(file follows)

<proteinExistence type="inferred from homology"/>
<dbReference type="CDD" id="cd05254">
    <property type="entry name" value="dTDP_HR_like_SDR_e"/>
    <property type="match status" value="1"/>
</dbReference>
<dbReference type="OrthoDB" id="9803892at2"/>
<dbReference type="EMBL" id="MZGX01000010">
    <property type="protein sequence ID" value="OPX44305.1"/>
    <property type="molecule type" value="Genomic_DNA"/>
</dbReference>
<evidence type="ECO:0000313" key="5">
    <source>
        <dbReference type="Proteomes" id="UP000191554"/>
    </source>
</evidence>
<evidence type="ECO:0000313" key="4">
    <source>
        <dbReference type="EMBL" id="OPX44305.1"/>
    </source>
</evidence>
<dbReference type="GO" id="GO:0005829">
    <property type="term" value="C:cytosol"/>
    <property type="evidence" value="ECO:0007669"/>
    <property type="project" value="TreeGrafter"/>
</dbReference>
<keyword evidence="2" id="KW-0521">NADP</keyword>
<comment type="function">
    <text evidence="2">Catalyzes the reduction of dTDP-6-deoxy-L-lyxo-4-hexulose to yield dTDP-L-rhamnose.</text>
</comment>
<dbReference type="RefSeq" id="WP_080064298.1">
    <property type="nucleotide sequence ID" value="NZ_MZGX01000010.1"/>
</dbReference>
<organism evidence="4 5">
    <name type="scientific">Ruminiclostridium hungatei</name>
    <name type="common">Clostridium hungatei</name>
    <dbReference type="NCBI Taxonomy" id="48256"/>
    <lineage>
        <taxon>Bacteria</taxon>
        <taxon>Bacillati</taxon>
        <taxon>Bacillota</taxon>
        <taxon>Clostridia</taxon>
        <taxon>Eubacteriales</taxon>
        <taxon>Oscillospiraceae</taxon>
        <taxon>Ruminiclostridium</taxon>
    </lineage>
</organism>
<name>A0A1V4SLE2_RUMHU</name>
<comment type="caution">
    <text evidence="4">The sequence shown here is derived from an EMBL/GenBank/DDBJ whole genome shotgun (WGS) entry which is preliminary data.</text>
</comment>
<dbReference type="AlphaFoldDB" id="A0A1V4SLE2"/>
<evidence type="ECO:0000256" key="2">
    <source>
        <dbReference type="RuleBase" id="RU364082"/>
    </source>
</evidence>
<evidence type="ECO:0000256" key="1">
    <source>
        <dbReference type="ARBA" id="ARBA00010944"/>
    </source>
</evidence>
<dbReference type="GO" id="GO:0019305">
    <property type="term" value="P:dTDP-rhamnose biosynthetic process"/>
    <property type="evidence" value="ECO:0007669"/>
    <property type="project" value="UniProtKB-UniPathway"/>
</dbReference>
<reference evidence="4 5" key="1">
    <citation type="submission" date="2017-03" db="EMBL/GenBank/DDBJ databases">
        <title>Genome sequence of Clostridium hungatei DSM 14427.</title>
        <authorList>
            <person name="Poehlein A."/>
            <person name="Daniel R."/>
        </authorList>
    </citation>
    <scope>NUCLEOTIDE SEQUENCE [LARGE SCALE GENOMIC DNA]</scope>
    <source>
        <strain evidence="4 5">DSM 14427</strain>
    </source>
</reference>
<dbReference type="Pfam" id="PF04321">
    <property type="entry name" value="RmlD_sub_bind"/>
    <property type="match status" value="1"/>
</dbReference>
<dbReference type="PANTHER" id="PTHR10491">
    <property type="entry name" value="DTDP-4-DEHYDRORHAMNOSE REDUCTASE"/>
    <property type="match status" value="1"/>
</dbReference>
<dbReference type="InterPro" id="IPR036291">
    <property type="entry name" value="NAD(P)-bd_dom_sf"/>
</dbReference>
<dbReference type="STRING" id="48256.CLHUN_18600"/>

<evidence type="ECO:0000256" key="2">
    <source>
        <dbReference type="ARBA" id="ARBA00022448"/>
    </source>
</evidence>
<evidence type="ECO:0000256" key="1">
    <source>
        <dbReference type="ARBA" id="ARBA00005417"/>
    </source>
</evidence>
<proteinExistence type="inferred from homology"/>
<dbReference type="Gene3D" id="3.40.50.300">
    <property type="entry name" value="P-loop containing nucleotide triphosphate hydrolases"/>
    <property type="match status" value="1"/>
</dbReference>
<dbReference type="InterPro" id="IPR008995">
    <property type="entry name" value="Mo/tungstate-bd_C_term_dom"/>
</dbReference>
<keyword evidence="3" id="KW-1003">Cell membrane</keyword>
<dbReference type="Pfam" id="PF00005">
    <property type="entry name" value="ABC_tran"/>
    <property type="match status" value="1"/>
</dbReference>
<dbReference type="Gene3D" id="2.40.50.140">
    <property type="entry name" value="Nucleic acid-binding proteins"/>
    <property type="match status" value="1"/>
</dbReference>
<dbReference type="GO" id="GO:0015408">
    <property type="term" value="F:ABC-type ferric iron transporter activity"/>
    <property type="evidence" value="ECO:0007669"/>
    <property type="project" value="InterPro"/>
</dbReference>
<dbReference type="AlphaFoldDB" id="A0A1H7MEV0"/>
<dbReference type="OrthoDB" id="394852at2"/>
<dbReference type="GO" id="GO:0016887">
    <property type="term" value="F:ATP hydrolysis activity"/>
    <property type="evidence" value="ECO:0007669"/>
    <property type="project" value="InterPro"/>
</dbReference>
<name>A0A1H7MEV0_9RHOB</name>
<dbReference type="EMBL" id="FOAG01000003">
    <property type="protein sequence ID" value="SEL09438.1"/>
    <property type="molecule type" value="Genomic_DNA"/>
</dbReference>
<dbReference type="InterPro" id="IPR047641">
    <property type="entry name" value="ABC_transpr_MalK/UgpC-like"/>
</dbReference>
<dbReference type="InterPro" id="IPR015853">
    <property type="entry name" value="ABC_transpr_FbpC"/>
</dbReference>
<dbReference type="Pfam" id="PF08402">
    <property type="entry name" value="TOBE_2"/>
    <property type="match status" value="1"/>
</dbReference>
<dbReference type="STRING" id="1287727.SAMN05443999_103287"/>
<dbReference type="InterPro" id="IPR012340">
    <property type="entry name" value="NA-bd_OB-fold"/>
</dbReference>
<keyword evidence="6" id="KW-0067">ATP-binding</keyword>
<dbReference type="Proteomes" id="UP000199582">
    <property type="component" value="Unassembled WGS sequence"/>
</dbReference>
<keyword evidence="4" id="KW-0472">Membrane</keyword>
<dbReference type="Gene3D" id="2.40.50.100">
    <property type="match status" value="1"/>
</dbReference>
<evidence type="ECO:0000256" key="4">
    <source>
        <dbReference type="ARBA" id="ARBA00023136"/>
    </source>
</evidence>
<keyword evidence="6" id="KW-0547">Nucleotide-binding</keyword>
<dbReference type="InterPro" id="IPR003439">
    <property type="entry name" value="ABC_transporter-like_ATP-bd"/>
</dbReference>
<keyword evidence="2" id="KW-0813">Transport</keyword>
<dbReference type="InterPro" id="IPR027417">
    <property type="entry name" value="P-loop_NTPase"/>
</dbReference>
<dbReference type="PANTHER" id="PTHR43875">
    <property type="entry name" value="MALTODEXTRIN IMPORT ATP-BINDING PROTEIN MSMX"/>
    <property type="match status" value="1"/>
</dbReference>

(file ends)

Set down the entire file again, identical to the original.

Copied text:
<proteinExistence type="inferred from homology"/>
<dbReference type="CDD" id="cd05254">
    <property type="entry name" value="dTDP_HR_like_SDR_e"/>
    <property type="match status" value="1"/>
</dbReference>
<dbReference type="OrthoDB" id="9803892at2"/>
<dbReference type="EMBL" id="MZGX01000010">
    <property type="protein sequence ID" value="OPX44305.1"/>
    <property type="molecule type" value="Genomic_DNA"/>
</dbReference>
<evidence type="ECO:0000313" key="5">
    <source>
        <dbReference type="Proteomes" id="UP000191554"/>
    </source>
</evidence>
<evidence type="ECO:0000313" key="4">
    <source>
        <dbReference type="EMBL" id="OPX44305.1"/>
    </source>
</evidence>
<dbReference type="GO" id="GO:0005829">
    <property type="term" value="C:cytosol"/>
    <property type="evidence" value="ECO:0007669"/>
    <property type="project" value="TreeGrafter"/>
</dbReference>
<keyword evidence="2" id="KW-0521">NADP</keyword>
<comment type="function">
    <text evidence="2">Catalyzes the reduction of dTDP-6-deoxy-L-lyxo-4-hexulose to yield dTDP-L-rhamnose.</text>
</comment>
<dbReference type="RefSeq" id="WP_080064298.1">
    <property type="nucleotide sequence ID" value="NZ_MZGX01000010.1"/>
</dbReference>
<organism evidence="4 5">
    <name type="scientific">Ruminiclostridium hungatei</name>
    <name type="common">Clostridium hungatei</name>
    <dbReference type="NCBI Taxonomy" id="48256"/>
    <lineage>
        <taxon>Bacteria</taxon>
        <taxon>Bacillati</taxon>
        <taxon>Bacillota</taxon>
        <taxon>Clostridia</taxon>
        <taxon>Eubacteriales</taxon>
        <taxon>Oscillospiraceae</taxon>
        <taxon>Ruminiclostridium</taxon>
    </lineage>
</organism>
<name>A0A1V4SLE2_RUMHU</name>
<comment type="caution">
    <text evidence="4">The sequence shown here is derived from an EMBL/GenBank/DDBJ whole genome shotgun (WGS) entry which is preliminary data.</text>
</comment>
<dbReference type="AlphaFoldDB" id="A0A1V4SLE2"/>
<evidence type="ECO:0000256" key="2">
    <source>
        <dbReference type="RuleBase" id="RU364082"/>
    </source>
</evidence>
<evidence type="ECO:0000256" key="1">
    <source>
        <dbReference type="ARBA" id="ARBA00010944"/>
    </source>
</evidence>
<dbReference type="GO" id="GO:0019305">
    <property type="term" value="P:dTDP-rhamnose biosynthetic process"/>
    <property type="evidence" value="ECO:0007669"/>
    <property type="project" value="UniProtKB-UniPathway"/>
</dbReference>
<reference evidence="4 5" key="1">
    <citation type="submission" date="2017-03" db="EMBL/GenBank/DDBJ databases">
        <title>Genome sequence of Clostridium hungatei DSM 14427.</title>
        <authorList>
            <person name="Poehlein A."/>
            <person name="Daniel R."/>
        </authorList>
    </citation>
    <scope>NUCLEOTIDE SEQUENCE [LARGE SCALE GENOMIC DNA]</scope>
    <source>
        <strain evidence="4 5">DSM 14427</strain>
    </source>
</reference>
<dbReference type="Pfam" id="PF04321">
    <property type="entry name" value="RmlD_sub_bind"/>
    <property type="match status" value="1"/>
</dbReference>
<dbReference type="PANTHER" id="PTHR10491">
    <property type="entry name" value="DTDP-4-DEHYDRORHAMNOSE REDUCTASE"/>
    <property type="match status" value="1"/>
</dbReference>
<dbReference type="InterPro" id="IPR036291">
    <property type="entry name" value="NAD(P)-bd_dom_sf"/>
</dbReference>
<dbReference type="STRING" id="48256.CLHUN_18600"/>

<evidence type="ECO:0000256" key="2">
    <source>
        <dbReference type="ARBA" id="ARBA00022448"/>
    </source>
</evidence>
<evidence type="ECO:0000256" key="1">
    <source>
        <dbReference type="ARBA" id="ARBA00005417"/>
    </source>
</evidence>
<proteinExistence type="inferred from homology"/>
<dbReference type="Gene3D" id="3.40.50.300">
    <property type="entry name" value="P-loop containing nucleotide triphosphate hydrolases"/>
    <property type="match status" value="1"/>
</dbReference>
<dbReference type="InterPro" id="IPR008995">
    <property type="entry name" value="Mo/tungstate-bd_C_term_dom"/>
</dbReference>
<keyword evidence="3" id="KW-1003">Cell membrane</keyword>
<dbReference type="Pfam" id="PF00005">
    <property type="entry name" value="ABC_tran"/>
    <property type="match status" value="1"/>
</dbReference>
<dbReference type="Gene3D" id="2.40.50.140">
    <property type="entry name" value="Nucleic acid-binding proteins"/>
    <property type="match status" value="1"/>
</dbReference>
<dbReference type="GO" id="GO:0015408">
    <property type="term" value="F:ABC-type ferric iron transporter activity"/>
    <property type="evidence" value="ECO:0007669"/>
    <property type="project" value="InterPro"/>
</dbReference>
<dbReference type="AlphaFoldDB" id="A0A1H7MEV0"/>
<dbReference type="OrthoDB" id="394852at2"/>
<dbReference type="GO" id="GO:0016887">
    <property type="term" value="F:ATP hydrolysis activity"/>
    <property type="evidence" value="ECO:0007669"/>
    <property type="project" value="InterPro"/>
</dbReference>
<name>A0A1H7MEV0_9RHOB</name>
<dbReference type="EMBL" id="FOAG01000003">
    <property type="protein sequence ID" value="SEL09438.1"/>
    <property type="molecule type" value="Genomic_DNA"/>
</dbReference>
<dbReference type="InterPro" id="IPR047641">
    <property type="entry name" value="ABC_transpr_MalK/UgpC-like"/>
</dbReference>
<dbReference type="InterPro" id="IPR015853">
    <property type="entry name" value="ABC_transpr_FbpC"/>
</dbReference>
<dbReference type="Pfam" id="PF08402">
    <property type="entry name" value="TOBE_2"/>
    <property type="match status" value="1"/>
</dbReference>
<dbReference type="STRING" id="1287727.SAMN05443999_103287"/>
<dbReference type="InterPro" id="IPR012340">
    <property type="entry name" value="NA-bd_OB-fold"/>
</dbReference>
<keyword evidence="6" id="KW-0067">ATP-binding</keyword>
<dbReference type="Proteomes" id="UP000199582">
    <property type="component" value="Unassembled WGS sequence"/>
</dbReference>
<keyword evidence="4" id="KW-0472">Membrane</keyword>
<dbReference type="Gene3D" id="2.40.50.100">
    <property type="match status" value="1"/>
</dbReference>
<evidence type="ECO:0000256" key="4">
    <source>
        <dbReference type="ARBA" id="ARBA00023136"/>
    </source>
</evidence>
<keyword evidence="6" id="KW-0547">Nucleotide-binding</keyword>
<dbReference type="InterPro" id="IPR003439">
    <property type="entry name" value="ABC_transporter-like_ATP-bd"/>
</dbReference>
<keyword evidence="2" id="KW-0813">Transport</keyword>
<dbReference type="InterPro" id="IPR027417">
    <property type="entry name" value="P-loop_NTPase"/>
</dbReference>
<dbReference type="PANTHER" id="PTHR43875">
    <property type="entry name" value="MALTODEXTRIN IMPORT ATP-BINDING PROTEIN MSMX"/>
    <property type="match status" value="1"/>
</dbReference>